TH: Ah repetition of bring.

NP: Yes they were bringing in too much then Iím afraid. It went magnificently. You went for um, 13 from 60 is 47, 47 seconds, not bad.

TH: Very good.

NP: Not quite the 53 that he achieved but well done. You were challenged, a correct challenge by Tony, diplomatic immunity starting now.

TH: I have been immunised against diplomats, which means I can never catch one. When I am chasing one up a road, this is very a disadvantage in many ways when they er...


NP: Kit challenged.

KHH: This is very a disadvantage in many ways?

NP: Yes I think deviation...

KHH: I think deviation from, from the lovely English tongue that we all share.

NP: So you got in with three seconds Kit, on diplomatic immunity starting now.

KHH: Talking of sharing tongues, when the whistle is blown in Checkpoint, it is diplomatic to have immunity...


NP: So Kit Hesketh-Harvey speaking as the whistle went, gained that extra point, heís now one ahead of Gyles. Itís so equal, seven, six, five, four, in that sequence and you can work out which one is in which place. Right, Kit itís back with you, would you like to take the next subject, dressing up. Tell us something about that in this game, you do a fair amount of that in your work professionally, appearing before an audience. Talk about it, 60 seconds as usual starting now.

KHH: As Nicholas, says I do dress up a great deal in my work. But more intriguingly later tonight, if you go down to the docks around the corner in Kingís Lynn, you will see a fabulous looking creature waiting for the Russian sailors to come in, called Nicola. She has lovely long legs and a beautiful chinchilla wrap, and is curiously reminiscent of Nicholas Parsons. But it wouldnít be wise to suggest this because in fact ah he...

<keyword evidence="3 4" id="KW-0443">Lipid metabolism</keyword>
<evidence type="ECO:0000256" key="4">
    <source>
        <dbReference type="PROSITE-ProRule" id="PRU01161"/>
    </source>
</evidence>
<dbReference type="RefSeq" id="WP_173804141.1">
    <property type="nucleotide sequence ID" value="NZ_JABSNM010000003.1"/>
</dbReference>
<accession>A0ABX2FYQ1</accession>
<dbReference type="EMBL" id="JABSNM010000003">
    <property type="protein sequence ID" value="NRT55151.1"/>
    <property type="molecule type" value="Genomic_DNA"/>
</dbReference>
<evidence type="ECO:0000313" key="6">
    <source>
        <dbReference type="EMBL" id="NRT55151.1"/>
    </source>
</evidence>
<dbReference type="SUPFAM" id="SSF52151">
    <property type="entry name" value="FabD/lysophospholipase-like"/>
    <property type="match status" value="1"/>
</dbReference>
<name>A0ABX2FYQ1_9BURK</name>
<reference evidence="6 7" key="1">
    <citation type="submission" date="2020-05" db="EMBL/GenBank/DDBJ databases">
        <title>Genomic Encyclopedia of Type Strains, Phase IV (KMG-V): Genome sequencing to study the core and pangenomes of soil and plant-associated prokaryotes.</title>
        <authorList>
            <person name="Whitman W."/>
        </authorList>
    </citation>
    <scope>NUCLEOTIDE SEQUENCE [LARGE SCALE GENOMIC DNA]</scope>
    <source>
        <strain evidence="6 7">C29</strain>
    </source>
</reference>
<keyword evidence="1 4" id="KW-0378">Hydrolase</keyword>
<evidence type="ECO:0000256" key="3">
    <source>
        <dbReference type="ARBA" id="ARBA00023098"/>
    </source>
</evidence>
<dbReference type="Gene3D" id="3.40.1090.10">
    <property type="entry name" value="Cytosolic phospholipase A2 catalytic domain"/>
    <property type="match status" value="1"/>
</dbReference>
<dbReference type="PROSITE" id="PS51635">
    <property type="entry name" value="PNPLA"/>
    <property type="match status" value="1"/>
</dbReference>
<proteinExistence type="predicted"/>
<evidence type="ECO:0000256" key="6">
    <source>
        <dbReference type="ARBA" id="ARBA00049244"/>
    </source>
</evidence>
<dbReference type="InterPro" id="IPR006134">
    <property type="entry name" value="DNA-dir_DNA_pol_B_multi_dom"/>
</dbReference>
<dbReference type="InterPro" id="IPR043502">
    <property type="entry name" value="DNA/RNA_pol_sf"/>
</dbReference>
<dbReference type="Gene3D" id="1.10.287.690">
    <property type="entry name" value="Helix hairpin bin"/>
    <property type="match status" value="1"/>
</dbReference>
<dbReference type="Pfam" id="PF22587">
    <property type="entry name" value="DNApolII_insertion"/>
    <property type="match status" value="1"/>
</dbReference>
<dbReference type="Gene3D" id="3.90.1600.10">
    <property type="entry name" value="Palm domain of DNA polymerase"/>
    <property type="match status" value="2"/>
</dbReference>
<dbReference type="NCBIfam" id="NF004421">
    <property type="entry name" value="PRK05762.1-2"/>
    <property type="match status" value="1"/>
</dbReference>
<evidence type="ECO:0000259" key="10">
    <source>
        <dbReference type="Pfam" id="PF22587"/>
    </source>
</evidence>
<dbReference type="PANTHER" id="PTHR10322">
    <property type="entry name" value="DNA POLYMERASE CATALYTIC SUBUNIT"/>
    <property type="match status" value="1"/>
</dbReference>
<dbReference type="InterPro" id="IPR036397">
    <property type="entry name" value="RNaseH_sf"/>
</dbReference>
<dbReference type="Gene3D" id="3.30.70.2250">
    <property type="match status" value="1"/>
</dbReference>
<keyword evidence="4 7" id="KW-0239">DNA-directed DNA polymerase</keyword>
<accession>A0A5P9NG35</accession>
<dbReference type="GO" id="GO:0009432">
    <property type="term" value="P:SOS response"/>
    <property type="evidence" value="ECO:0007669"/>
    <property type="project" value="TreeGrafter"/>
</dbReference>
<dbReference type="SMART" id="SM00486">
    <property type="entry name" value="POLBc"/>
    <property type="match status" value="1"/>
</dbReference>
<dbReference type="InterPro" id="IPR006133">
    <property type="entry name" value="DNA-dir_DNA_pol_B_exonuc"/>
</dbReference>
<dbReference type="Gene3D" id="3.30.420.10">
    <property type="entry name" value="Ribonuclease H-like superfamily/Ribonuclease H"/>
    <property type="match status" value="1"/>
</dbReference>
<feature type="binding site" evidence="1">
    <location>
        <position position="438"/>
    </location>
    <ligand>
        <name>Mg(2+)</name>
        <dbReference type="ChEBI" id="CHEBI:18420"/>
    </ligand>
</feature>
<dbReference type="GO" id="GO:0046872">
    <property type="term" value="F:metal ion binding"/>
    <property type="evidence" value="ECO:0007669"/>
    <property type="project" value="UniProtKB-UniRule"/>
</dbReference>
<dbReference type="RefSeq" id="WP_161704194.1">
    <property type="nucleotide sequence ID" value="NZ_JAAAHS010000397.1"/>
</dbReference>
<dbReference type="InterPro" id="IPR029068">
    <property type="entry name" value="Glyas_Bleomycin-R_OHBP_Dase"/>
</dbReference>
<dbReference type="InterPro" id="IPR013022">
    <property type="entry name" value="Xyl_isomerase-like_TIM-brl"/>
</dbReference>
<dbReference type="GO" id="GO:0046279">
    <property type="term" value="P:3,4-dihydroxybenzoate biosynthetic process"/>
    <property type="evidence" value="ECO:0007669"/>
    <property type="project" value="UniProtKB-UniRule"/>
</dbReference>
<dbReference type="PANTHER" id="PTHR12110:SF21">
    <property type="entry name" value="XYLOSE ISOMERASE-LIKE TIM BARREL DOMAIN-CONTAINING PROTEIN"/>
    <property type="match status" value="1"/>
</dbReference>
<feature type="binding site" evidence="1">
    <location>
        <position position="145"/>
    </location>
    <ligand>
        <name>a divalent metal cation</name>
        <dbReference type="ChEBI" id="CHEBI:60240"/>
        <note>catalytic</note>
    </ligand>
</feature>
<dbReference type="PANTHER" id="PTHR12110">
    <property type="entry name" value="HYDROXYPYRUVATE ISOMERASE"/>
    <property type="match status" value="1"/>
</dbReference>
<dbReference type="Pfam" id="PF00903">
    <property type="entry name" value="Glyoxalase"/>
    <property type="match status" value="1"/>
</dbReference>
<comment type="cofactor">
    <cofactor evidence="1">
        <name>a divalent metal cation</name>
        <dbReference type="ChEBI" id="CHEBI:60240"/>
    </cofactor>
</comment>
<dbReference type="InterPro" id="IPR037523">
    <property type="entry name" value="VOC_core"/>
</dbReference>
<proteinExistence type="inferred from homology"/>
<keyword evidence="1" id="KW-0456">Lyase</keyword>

NP: Gyles challenged.

GB: Hesitation.

KHH: Yes Iím sorry.

NP: It was a hesitation. Once he...

KHH: It stuck in my throat, it did.

NP: I know. After what you said about me, Iím sure it stuck in your throat. So Gyles you have another correct challenge, you have 36 seconds, dressing up is the subject and you start now.

GB: When I was a little boy, I had a dressing up box that was supplied by the Old Vic Theatre Company. I had that sort of background. And it was curious because other children would turn up at the parties dressed as, goodness gracious me, Indians and cowboys. But I came as Richard The Third, aged seven. Now is the winter of our discontent, made glorious summer by our son of York, I warbled as the other children threw things in my face like...


NP: Tony challenged.

TH: Repetition of children.

NP: Yeah there were a lot of children around then. Because there was the other children, and you warbled...